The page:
Homebound Holocaust survivors may lose funding
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Homebound Holocaust survivors may lose funding

Every year, Jewish Family Service of North Jersey receives funding from the Conference of Jewish Material Claims Against Germany to provide subsidized home support services to homebound Holocaust survivors.

Some of that grant money is conditional, requiring that JFS raise matching funds. This year, the organization may not be able to do that.

“If JFS cannot raise $33,000 by June, our survivors programs may lose $90,000,” said Leah Kaufman, the group’s executive director.

According to Kaufman, raising the funds was not a problem when the economy was strong. Now, however, “funds from a main sponsor have dried up,” she said, pointing out that without the additional funding, “JFSNJ will need to decrease the amount of assistance it provides to the survivors in our community.”

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Leah Kaufman

Kaufman said the services and care management provided by the agency have enabled survivors to “age in place, in their accustomed home environments, thereby avoiding institutionalization and enabling them to preserve dignity in the declining years of their lives.”

As the remaining survivor population becomes frailer, the demand for home support services has dramatically increased, she said, adding that while many of these survivors do not qualify for government-funded programs, they cannot afford to pay for these services.

“Many of the survivors’ health-related ailments are a direct result of their wartime experiences,” she said. “They suffer from gastrointestinal ailments due to the starvation they encountered, and debilitating arthritis due to the long exposure to the cold weather. Many continue to suffer from night terrors, which has been exacerbated by aging.”

Kaufman noted that depression and anxiety are also common symptoms. She explained that some survivors are having to assume a caregiver role for a spouse who may be suffering from Alzheimer’s, which affects short-term memory but not long-term memory. “For a survivor with Alzheimer’s, the tendency to relive the Holocaust becomes a reality,” she said. “For the caregiving spouse, this adds another layer of stress.”

The JFS director said the agency relies on care managers to coordinate services and provide counseling, working with the survivors’ families and providing in-home assessments and referrals to community resources. She noted that care managers attend the group’s Café Europa gatherings – a social group for survivors – as part of their outreach efforts.

The managers “provide an assessment of the survivor’s needs, assist with entitlement applications, advocate for services, link the survivor to ancillary services such as transportation, coordinate in-home support services, monitor the survivor’s needs and make changes when appropriate, and provide supportive counseling,” said Kaufman.

She pointed out that the home support services funded through Claims Conference grants include assistance with bathing, dressing, meal preparation, and housekeeping.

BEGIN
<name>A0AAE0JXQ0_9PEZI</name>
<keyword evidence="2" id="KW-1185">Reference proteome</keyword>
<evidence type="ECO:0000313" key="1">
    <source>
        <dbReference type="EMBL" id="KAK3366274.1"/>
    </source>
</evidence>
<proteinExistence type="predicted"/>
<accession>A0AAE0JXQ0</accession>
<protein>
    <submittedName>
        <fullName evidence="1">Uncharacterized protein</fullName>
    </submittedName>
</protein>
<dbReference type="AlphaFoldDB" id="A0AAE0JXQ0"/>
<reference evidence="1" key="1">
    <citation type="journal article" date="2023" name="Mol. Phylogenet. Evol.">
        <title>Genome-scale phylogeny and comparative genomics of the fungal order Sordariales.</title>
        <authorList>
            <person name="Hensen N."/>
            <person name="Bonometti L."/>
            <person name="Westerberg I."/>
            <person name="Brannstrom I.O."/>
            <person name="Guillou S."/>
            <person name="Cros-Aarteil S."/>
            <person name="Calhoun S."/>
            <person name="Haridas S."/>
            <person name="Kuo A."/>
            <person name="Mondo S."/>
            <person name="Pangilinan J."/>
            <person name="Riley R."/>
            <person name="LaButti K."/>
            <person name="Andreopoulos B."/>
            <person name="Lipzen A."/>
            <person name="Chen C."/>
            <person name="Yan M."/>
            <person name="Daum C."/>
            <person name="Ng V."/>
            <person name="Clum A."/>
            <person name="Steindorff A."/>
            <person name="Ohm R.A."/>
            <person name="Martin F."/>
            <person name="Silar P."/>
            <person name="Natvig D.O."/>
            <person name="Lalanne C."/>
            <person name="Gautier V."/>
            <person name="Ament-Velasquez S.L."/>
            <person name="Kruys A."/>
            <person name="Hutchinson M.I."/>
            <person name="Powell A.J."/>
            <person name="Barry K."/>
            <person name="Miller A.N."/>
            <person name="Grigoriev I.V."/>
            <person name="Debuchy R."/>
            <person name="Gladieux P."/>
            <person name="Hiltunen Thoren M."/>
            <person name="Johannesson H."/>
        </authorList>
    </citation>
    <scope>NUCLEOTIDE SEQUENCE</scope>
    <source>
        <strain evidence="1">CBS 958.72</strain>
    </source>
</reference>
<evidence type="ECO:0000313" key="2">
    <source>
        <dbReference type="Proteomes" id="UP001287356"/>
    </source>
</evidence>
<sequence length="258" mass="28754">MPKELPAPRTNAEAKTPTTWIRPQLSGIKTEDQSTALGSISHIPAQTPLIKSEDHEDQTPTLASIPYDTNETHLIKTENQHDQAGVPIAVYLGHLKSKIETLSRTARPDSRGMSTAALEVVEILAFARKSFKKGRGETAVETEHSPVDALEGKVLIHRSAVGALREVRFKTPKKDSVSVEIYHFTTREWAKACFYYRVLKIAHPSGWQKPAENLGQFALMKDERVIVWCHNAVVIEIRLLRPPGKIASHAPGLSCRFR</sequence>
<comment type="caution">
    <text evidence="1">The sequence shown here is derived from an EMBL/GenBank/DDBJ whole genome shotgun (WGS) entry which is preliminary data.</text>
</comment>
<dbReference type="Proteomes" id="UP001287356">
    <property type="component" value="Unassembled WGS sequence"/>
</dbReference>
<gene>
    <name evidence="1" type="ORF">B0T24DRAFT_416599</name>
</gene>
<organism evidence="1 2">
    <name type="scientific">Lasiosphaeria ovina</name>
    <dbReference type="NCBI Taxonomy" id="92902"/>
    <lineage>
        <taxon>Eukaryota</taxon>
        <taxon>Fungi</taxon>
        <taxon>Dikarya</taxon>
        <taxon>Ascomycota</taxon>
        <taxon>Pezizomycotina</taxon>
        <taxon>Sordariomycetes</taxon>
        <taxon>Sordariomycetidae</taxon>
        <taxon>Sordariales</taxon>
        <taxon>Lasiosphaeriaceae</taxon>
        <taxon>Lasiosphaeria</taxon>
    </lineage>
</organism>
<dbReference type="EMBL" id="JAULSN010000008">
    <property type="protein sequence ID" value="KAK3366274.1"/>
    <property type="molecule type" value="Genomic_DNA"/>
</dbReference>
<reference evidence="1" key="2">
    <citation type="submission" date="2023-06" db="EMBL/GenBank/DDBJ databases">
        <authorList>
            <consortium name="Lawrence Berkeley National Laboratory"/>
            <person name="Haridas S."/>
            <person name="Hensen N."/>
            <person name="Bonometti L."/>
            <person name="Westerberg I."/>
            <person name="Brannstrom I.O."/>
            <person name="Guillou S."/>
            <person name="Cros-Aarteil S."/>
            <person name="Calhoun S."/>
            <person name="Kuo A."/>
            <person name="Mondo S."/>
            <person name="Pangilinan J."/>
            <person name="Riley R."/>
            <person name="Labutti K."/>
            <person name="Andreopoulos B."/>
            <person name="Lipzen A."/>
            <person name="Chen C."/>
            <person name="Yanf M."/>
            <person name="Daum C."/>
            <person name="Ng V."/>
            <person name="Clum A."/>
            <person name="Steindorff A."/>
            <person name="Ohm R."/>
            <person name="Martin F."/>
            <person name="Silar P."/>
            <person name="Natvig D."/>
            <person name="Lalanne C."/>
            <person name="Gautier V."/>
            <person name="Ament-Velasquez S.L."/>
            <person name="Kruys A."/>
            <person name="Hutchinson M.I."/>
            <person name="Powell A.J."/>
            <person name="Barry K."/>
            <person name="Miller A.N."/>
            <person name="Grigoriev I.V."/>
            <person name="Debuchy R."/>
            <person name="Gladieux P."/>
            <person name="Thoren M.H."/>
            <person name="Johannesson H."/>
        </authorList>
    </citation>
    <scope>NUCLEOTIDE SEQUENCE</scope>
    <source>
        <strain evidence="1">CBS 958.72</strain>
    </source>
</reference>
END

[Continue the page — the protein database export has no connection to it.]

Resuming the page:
Kaufman described the plight of several survivors being served by the agency.

One, “Mrs. B.,” is a 90-year-old widow from Poland. Living alone in a HUD-subsidized building in Paterson, she is legally blind and suffers from severe arthritis and a heart condition. “Mrs. B.” has no children. Her only living relative is a nephew who lives far away. She became known to the agency through the Kosher Meals on Wheels program and the building’s social worker.

JFS has been able to help her in numerous ways, said Kaufman.

“A JFSNJ care manager met with her to assess her needs. A home health aide was provided to assist Mrs. B. with light housekeeping, shopping, and grooming. Through the agency’s van and volunteers, transportation was arranged so that Mrs. B. was able to keep her doctors’ appointments. In addition, the care manager provided supportive counseling, helping Mrs. B. cope with her own limitations.”

Similar services are provided to other survivors, said Kaufman, who noted that as they age, Holocaust survivors have special needs.

“Many of the struggles survivors encounter daily inevitably bring up their Holocaust experiences and past losses,” she said. Still, “with supportive counseling and home support services, survivors can continue to reside within their communities with dignity and find some comfort from the anxiety that they are experiencing.”

For further information about JFSNJ survivors programs, call (973) 595-0111.

Esther East, director of Jewish Family Services of Clifton-Passaic, said her agency will not be affected by the matching grants provision, instituted several years ago by the German government.

She explained that the home health group tapped by JFS to provide care for 11 aging survivors in the community supplies the matching funds, now totaling nearly $16,000.

“It’s completely outrageous that the reparations people are entitled to are not given without strings attached,” she said. “This is completely a service grant. Actually, it costs us money,” she added, noting the agency’s administrative costs.

“I don’t know what they’re thinking,” she said. Why is this acceptable?”

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